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Minden Day 2012, including protest against M.O.D. cuts.

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Published on Aug 8, 2012

The Battle of Minden 1759

On 1st August 1759 Kingsley's Regiment (later the Lancashire Fusiliers) was found facing a French Army near the small German village of Minden. Battle ensued and as the fighting reached a climax, a misunderstood order launched several battalions of British Infantry, including Kingsley's Regiment, unsupported, towards the French. The battalions advanced in line against French guns and repeated attacks by French cavalry. Standing firm and in line, the British infantry repulsed several attacks by French cavalry and continued the advance ultimately leading to the defeat of the French Army. This incredible feat of arms had never been achieved before or after the Battle of Minden. The commander of the French Army, Marshal Contades is recorded as saying:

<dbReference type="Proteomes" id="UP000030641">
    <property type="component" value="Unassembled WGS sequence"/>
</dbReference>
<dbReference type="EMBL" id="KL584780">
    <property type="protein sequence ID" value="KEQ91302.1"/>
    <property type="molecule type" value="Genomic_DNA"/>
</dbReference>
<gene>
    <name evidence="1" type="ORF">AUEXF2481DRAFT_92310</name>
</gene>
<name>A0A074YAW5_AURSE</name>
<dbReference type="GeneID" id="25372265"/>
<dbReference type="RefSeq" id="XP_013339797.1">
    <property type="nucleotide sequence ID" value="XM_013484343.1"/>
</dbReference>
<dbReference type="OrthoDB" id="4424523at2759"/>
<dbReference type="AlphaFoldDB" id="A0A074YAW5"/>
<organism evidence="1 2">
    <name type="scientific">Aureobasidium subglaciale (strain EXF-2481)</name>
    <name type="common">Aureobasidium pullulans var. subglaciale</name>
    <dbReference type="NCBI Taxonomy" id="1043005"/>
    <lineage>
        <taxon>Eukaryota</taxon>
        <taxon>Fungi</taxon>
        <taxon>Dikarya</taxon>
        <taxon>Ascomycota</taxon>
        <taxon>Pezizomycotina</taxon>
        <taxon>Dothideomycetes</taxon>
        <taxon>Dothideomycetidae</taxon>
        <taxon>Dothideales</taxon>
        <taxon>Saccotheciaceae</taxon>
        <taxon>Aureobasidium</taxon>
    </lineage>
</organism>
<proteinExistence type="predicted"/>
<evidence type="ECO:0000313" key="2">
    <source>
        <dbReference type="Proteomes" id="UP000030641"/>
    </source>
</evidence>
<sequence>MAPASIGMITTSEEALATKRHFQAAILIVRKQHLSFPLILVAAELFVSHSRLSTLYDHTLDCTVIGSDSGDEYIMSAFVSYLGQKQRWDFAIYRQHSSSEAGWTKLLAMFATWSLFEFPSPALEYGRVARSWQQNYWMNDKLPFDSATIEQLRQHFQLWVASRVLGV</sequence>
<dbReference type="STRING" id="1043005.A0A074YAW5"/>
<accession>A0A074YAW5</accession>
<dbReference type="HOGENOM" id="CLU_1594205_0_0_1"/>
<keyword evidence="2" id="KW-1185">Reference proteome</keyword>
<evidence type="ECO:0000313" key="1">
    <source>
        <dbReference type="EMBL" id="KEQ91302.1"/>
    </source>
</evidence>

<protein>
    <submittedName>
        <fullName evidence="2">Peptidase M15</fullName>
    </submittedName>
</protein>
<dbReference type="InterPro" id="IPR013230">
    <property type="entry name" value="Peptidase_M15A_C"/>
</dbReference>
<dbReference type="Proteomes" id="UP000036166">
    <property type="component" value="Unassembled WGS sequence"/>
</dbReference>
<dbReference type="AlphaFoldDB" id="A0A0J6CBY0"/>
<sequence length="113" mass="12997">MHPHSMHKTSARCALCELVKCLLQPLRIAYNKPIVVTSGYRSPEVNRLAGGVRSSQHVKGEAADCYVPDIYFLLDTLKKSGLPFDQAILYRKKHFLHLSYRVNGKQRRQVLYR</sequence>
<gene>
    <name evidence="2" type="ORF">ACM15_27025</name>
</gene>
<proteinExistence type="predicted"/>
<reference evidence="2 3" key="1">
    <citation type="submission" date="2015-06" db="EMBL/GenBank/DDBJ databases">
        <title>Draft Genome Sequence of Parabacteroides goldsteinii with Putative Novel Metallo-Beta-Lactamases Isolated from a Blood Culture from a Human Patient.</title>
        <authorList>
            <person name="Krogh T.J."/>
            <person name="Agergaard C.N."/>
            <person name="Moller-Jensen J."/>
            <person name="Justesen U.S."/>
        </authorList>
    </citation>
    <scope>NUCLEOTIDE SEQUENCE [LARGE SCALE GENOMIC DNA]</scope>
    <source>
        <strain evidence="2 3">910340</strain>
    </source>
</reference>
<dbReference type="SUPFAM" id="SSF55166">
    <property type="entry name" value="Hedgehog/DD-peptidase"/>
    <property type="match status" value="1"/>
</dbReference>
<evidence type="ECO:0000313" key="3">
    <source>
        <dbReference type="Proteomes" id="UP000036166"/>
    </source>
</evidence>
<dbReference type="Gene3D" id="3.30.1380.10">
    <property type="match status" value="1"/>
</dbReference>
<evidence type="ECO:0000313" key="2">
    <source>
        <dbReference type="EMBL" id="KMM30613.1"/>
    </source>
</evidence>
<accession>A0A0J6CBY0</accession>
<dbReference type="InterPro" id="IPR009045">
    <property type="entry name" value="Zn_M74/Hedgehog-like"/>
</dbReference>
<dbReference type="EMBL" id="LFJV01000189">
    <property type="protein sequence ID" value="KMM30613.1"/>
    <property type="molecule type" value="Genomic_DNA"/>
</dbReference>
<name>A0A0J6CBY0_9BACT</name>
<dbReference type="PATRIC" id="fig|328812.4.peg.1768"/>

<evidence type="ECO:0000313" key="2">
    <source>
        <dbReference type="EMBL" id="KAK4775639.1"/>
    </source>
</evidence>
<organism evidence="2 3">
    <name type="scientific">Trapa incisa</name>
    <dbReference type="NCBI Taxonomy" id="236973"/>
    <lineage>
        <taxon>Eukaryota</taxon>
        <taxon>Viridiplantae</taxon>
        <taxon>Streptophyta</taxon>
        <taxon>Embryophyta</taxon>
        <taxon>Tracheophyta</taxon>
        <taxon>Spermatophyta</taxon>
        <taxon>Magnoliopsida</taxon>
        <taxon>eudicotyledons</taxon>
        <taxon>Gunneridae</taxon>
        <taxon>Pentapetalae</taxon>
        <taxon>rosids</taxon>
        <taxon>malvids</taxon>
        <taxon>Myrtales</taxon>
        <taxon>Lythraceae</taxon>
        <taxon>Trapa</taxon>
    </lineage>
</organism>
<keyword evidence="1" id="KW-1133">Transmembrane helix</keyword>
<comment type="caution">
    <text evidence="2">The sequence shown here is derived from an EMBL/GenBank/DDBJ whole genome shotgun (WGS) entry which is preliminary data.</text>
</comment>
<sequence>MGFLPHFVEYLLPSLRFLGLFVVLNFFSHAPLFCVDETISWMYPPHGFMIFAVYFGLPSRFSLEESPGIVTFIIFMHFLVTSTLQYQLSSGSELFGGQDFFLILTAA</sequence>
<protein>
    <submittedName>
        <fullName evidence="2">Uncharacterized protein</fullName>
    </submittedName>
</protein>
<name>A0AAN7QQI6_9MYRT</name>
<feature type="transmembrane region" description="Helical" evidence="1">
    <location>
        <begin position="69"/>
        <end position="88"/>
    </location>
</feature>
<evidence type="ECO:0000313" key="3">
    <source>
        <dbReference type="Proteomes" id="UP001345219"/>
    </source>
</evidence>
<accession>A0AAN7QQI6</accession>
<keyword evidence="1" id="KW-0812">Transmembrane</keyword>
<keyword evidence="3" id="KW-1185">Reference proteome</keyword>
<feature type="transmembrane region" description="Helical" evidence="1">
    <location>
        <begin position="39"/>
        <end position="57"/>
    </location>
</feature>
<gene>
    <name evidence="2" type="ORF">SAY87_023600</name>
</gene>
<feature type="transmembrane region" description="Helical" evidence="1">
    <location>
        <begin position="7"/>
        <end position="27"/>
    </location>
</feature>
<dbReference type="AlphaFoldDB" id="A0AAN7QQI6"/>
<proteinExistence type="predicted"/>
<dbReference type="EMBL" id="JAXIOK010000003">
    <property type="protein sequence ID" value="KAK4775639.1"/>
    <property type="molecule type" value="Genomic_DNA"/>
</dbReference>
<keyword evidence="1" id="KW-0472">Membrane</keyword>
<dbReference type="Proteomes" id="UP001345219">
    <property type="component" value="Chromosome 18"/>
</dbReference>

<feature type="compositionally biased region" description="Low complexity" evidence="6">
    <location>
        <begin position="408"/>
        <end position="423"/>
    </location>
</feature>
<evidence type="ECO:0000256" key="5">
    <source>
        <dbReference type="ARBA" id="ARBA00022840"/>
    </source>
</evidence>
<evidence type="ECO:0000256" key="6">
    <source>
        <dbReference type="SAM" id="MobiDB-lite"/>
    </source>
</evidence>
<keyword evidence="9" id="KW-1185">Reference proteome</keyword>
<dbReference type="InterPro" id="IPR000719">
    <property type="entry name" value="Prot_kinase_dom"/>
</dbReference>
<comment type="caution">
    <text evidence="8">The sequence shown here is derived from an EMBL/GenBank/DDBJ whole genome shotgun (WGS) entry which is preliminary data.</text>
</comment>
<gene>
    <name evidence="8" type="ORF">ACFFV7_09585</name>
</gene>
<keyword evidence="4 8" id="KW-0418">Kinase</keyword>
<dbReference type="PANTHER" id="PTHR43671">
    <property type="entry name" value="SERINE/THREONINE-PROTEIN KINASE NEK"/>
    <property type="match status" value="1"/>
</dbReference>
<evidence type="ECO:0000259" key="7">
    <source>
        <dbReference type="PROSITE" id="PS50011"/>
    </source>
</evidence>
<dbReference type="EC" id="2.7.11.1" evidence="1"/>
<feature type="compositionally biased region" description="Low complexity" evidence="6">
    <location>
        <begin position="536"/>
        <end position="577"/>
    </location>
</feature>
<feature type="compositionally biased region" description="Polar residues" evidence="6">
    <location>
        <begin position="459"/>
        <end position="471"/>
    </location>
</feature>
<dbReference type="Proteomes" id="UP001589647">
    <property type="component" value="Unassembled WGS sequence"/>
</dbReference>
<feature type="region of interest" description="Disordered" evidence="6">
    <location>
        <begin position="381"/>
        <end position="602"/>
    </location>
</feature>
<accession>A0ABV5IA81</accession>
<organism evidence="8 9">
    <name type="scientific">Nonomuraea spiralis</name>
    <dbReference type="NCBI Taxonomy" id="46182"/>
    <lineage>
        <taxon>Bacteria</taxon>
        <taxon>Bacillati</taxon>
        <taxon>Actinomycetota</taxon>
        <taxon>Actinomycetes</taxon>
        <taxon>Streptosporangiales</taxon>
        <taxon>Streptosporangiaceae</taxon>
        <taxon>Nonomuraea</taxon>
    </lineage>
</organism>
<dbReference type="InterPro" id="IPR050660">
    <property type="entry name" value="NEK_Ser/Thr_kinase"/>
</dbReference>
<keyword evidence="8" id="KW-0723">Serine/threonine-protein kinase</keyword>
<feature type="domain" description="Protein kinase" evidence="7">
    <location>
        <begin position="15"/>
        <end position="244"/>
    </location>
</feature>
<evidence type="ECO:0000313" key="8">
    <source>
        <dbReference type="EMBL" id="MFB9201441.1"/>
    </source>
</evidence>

"I never thought to see a single line of infantry break through three lines of cavalry ranked in order of battle and tumble them to ruin"

After the battle the Commander of the Allied Forces, Prince Ferdinand issued the following orders:

Minden, 2nd August 1759.
"Kingsley's Regiment of the British line,
from its severe loss, will cease to do duty."

Minden, 4th August 1759.
"Kingsley's Regiment, at its own request,
will resume its portion of duty in the line."



Minden Day is commemorated by serving and retired members of the Regiment wearing Red and Yellow Roses.

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